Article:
With the rapid growth and development of the field of Communication, it has also become increasingly fragmented, while its subfields – as represented by ICA’s various divisions and interest groups – have become increasingly self-contained. Researchers within the different subfields speak to each other in numerous forums and publications and in ever-growing levels of precision and sophistication, but are often oblivious to related developments in other subfields. Similarly, conceptual, analytical and empirical contributions are discussed in relation to the state-of-the-art within a specific subfield, but often fail to be developed into broader theoretical frameworks. The result is a multiplicity of theoretical, conceptual and empirical fragments, whose interrelationships and relevance for a range of communication processes remain to be established.

In this special issue, we look for rigorous, original and creative contributions that speak across multiple subfields of communication. All theoretical approaches as well as methods of scholarly inquiry are welcome, and we are open to various formats and foci: The papers can be based on an empirical study, integrate a series of empirical pieces, thereby proposing a new theory or model, or be primarily theoretical. Their focus can be a specific theory, a specific concept or a set of related concepts, a communication phenomenon that can be better accounted for using a cross-disciplinary perspective, or any other focus that fits the purpose of the special issue. In all forms, the papers should make substantial, original contributions to theoretical consolidation and explicitly discuss the relevance and implications of their research to different subfields.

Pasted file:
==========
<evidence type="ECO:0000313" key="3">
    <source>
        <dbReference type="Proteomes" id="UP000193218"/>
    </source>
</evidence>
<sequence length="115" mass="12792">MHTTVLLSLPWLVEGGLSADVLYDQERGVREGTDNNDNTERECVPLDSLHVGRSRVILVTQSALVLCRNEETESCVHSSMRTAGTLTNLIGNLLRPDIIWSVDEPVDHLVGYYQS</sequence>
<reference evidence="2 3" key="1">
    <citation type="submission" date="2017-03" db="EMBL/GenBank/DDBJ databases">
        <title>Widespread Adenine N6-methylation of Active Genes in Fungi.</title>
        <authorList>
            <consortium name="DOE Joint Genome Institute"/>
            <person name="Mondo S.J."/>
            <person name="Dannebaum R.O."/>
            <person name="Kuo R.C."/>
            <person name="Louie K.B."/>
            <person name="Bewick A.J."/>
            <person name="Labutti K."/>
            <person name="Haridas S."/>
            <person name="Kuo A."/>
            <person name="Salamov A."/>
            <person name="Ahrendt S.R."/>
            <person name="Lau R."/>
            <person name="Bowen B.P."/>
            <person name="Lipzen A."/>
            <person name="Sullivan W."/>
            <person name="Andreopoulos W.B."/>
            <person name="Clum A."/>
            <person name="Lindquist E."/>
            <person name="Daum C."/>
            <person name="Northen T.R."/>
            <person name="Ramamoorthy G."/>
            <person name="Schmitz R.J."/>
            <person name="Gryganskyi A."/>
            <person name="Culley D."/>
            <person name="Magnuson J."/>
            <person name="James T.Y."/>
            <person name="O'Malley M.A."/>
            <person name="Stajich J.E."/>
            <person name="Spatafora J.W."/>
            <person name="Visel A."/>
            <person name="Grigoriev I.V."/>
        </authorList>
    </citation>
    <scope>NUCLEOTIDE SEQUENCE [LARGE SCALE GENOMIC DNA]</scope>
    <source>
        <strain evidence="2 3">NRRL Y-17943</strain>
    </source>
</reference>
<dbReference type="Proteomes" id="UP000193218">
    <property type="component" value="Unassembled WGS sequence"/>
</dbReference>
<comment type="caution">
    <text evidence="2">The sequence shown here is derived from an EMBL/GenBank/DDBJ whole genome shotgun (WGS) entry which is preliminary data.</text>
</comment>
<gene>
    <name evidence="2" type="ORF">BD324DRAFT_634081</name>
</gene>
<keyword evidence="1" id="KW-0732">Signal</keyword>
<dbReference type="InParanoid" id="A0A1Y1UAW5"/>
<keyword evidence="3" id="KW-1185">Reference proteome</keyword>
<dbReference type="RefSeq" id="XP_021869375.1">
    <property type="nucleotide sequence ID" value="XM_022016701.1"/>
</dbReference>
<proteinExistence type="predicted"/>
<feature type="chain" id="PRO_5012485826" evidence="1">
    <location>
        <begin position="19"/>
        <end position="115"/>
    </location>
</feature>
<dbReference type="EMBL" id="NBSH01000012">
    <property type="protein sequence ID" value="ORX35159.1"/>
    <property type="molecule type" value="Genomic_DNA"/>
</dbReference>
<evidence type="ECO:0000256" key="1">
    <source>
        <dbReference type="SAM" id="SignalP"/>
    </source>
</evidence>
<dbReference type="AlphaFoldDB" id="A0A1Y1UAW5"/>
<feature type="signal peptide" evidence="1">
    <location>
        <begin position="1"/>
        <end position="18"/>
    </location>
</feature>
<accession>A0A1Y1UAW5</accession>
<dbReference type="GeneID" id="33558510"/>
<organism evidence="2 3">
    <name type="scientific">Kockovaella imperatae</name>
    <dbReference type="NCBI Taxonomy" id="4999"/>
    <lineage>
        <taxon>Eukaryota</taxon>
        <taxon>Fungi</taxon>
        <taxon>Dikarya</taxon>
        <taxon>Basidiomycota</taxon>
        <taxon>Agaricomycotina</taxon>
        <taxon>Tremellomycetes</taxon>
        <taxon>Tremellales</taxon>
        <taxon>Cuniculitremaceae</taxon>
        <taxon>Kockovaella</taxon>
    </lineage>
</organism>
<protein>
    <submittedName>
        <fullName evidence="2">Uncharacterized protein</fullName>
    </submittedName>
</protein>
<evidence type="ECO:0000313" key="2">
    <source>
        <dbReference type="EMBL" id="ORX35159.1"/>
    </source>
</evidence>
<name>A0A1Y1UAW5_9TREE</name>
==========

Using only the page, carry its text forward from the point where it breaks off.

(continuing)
Deadline for full paper submissions is July 15, 2019. The special issue is scheduled for Issue 3, 2020.

Submissions should be made through the JOC submission site (https://mc.manuscriptcentral.com/jcom). Please make sure you click "yes" to the question "is this work being submitted for special issue consideration?" and clearly state in the cover letter that the paper is submitted to the special issue. Manuscripts should strictly adhere to the new JOC submission guidelines. These guidelines will be available on the journal’s website in early January 2019. Before that, they are available upon request from Editor-in-Chief, Lance Holbert, r.lance.holbert@gmail.com.

Questions and comments about the special issue should be addressed to Keren Tenenboim-Weinblatt (keren.tw@mail.huji.ac.il) and Chul-joo “CJ” Lee (chales96@snu.ac.kr).


Citizens, Media and Politics in Challenging Times: Perspectives on the Deliberative Quality of Communication

Growing anti-immigration attitudes, rising nationalist tendencies, landslide victories of populist figures as well as the dissolution of national and supranational entities – these are just some of the multiple political and societal challenges western democracies are facing nowadays. These challenges have been said to affect the way citizens, the media and political actors communicate among and with each other. More specifically, concerns about the deliberative quality of these communications have been put forward. While this observation has so far been corroborated by a series of isolated studies, which produced not more than a few islands of analysis, an integrative and comprehensive perspective on the deliberative qualities of citizens’, journalists’, and politicians’ communication is yet missing.